When I go out with my three beautiful girls, we attract a certain amount of attention. As any parent of multiple children who are close in age, I’ve gotten used to it. People can’t help but comment about any family that’s larger than 2 young children. I get it. We’re a spectacle.
I often have two of them strapped to me; which makes them appear even closer in size and age than they are. If not, I push one in a bright red stroller as she plays with the beads I attached and joyfully yells and smiles at everyone. My oldest talks a mile a minute with the vocabulary and clarity of a child twice her age. If the store has kid size carts, she’s surely pushing one with her babies in it along with a bag of grapes. They always have brightly colored bows on their heads, and occasionally match. My middle girl has Down syndrome. We’re a unique family. The comments are expected.
“Three girls? Your poor husband is outnumbered!”
“Are they all yours?!”
“Look at all those beautiful bows.”
“You’ve got your hands full.”
I also get the occasional unique comment; one that makes me genuinely smile. From people who really look at my family before speaking.
“Three girls. What a lucky family.”
“How close in age are they? You look like you’ve got it all under control.”
I don’t mind either type of comment. The vaguely observant, stereotypical, or the ones who spread joy.
Cashiers and wait staff remember us even if it’s only our second time going somewhere. I understand the urge to single out my middle girl. I really do. Shes cute. She’s LOUD. She’s got the almond eyes, low set ears and flat nose that indicate her Down syndrome; it’s hard to miss. She has an infectious smile and is learning to communicate, so she might even “say” something to you using her hands.
But please, don’t ignore my other two. Finley is observing with her big, beautiful eyes, her own squeals of joy, and a ready smile. Kaylee Dee is a little mother hen and is dying to be noticed in public for her manners and helpfulness. Please don’t ignore them and only compliment Everly’s cuteness.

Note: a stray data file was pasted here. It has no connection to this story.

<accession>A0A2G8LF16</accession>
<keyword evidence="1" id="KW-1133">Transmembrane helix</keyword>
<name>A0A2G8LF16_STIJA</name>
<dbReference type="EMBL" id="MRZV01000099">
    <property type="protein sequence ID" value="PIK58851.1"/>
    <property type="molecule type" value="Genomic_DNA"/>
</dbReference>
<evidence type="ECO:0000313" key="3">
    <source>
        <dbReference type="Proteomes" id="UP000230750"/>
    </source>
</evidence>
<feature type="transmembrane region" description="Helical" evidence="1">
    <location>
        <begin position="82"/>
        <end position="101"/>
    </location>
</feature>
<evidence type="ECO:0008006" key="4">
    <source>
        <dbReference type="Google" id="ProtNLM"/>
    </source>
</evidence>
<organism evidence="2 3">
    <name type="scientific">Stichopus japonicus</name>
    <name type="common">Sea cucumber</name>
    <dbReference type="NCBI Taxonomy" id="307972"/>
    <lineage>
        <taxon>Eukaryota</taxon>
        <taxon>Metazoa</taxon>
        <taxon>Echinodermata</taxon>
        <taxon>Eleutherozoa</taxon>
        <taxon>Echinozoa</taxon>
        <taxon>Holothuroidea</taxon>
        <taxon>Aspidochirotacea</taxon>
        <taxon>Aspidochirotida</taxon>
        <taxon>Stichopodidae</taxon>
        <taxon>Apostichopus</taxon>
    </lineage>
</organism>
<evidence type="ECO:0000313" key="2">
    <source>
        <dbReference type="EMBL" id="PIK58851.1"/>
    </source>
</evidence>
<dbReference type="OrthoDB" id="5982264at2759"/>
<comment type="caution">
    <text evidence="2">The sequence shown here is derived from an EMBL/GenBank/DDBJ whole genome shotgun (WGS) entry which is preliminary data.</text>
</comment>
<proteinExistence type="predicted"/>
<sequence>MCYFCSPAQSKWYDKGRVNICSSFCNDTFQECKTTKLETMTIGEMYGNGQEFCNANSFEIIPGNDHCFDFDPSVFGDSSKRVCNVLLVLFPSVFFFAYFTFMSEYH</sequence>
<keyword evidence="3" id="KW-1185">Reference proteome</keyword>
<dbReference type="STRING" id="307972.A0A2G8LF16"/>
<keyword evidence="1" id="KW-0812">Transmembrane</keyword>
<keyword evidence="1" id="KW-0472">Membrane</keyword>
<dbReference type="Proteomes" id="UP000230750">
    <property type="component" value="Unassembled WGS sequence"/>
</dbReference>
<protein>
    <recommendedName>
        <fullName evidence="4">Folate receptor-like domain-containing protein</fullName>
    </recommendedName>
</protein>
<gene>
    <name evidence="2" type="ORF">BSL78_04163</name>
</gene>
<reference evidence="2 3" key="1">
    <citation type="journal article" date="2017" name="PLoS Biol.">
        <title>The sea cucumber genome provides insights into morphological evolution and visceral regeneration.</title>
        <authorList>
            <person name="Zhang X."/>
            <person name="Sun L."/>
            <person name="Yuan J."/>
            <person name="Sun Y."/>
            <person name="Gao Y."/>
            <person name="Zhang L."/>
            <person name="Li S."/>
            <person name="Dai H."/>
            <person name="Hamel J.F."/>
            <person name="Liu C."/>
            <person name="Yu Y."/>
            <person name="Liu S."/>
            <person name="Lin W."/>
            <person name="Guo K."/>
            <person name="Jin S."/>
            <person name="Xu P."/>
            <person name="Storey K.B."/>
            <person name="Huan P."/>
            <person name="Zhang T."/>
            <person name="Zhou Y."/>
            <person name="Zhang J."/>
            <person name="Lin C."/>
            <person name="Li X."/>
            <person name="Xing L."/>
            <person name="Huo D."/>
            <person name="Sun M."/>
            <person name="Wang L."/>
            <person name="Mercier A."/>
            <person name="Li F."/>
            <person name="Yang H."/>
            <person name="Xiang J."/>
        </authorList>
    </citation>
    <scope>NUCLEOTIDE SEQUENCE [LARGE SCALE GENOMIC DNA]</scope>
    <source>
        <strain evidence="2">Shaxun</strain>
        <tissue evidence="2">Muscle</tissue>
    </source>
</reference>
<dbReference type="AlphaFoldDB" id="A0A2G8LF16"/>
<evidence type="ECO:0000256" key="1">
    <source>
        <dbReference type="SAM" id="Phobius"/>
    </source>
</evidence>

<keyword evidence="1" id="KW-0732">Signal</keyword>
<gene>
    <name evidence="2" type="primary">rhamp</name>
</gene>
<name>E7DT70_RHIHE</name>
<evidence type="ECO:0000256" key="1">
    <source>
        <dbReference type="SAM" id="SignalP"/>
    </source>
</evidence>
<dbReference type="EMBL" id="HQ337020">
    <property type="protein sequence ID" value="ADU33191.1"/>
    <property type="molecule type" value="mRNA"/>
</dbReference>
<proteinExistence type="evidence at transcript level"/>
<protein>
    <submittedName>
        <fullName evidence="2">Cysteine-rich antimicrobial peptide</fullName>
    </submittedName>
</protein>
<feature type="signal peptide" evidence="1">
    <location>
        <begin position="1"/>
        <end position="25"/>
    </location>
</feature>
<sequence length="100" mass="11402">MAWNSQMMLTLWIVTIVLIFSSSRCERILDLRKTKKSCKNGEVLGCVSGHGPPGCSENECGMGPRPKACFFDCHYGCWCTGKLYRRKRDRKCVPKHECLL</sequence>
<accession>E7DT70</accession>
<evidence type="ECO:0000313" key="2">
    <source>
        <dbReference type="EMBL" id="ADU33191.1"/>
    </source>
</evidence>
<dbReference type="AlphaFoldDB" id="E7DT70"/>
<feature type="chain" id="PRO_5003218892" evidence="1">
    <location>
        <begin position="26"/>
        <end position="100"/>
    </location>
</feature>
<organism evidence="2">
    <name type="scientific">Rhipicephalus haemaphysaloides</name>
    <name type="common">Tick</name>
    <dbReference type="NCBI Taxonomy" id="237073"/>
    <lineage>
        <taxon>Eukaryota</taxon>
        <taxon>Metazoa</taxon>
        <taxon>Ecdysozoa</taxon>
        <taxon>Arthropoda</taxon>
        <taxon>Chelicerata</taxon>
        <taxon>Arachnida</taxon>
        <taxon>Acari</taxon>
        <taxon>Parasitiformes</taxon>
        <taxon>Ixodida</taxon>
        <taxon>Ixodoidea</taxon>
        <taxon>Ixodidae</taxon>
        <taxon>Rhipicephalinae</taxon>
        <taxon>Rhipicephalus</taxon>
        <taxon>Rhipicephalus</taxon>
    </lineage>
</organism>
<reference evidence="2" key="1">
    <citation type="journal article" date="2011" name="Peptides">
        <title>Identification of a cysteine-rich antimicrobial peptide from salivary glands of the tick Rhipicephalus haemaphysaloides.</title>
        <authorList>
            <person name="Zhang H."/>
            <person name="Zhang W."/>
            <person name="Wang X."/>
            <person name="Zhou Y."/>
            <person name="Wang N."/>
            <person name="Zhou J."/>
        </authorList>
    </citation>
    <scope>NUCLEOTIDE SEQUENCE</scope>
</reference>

Especially don’t do this when she’s throwing a fit. I’m sure you wouldn’t praise a typical two year old while in the throes of a terrible two meltdown; please don’t tell me she’s cute when she’s trying to hit her big sister and yelling.
Inclusion is when you treat all my girls with equal attention. Not when you single out Everly and ignore the other two. This hurts all three of them in the long run. It teaches Everly that she is allowed to behave however, and be lavished with praise and even given things. And it teaches my other two that they aren’t special. They are young now, but soon Kaylee Dee will start to notice the discrepancies, and Finley will too. Resentment will build. I know you mean well, but I’m trying to raise three girls, not just one.
Our local grocer “gets” it. She acknowledges all three girls’ contribution to my family equally. She always has something to say to each one, a sticker for all three and frequently offers to help me to the car even though it’s not a store where that’s the norm. I go out of my way to be in her line, even if it’s longer.
Because as much as I love the acceptance my middle girl is always shown, please don’t forget my other two. They may not have an extra chromosome, but they do have feelings.